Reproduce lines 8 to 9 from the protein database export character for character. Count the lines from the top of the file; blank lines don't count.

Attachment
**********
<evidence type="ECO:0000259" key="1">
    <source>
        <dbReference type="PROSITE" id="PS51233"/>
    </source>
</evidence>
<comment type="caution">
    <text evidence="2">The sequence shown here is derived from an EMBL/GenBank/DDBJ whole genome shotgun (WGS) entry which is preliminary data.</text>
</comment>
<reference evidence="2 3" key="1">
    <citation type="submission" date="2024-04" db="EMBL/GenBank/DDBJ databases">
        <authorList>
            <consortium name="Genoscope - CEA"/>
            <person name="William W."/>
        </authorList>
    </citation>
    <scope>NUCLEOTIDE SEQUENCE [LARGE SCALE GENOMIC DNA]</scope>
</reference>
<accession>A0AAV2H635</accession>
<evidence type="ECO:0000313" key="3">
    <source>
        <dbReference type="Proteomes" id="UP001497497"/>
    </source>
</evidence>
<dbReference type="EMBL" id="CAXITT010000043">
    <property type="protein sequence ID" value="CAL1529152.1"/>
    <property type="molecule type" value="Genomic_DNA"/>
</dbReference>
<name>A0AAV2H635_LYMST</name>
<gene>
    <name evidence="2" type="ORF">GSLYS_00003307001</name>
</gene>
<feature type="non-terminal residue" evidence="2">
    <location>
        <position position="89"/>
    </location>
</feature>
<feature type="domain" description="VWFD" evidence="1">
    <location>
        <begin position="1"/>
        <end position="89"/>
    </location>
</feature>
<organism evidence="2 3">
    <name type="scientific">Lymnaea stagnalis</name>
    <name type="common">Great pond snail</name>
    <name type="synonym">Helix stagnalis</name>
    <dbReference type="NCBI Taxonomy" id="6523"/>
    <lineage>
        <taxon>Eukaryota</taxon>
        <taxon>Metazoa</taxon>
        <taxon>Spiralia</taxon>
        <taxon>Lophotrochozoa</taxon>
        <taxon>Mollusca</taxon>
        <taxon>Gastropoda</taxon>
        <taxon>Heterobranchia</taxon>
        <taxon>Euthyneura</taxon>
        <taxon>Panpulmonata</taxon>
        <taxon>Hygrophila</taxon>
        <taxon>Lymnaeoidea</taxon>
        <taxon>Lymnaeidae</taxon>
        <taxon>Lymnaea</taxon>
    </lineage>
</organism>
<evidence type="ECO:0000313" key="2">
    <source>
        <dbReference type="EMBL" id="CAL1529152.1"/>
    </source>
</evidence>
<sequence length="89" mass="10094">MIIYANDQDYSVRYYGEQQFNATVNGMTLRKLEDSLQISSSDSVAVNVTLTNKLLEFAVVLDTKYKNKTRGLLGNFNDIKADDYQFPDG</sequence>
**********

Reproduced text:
</comment>
<reference evidence="2 3" key="1">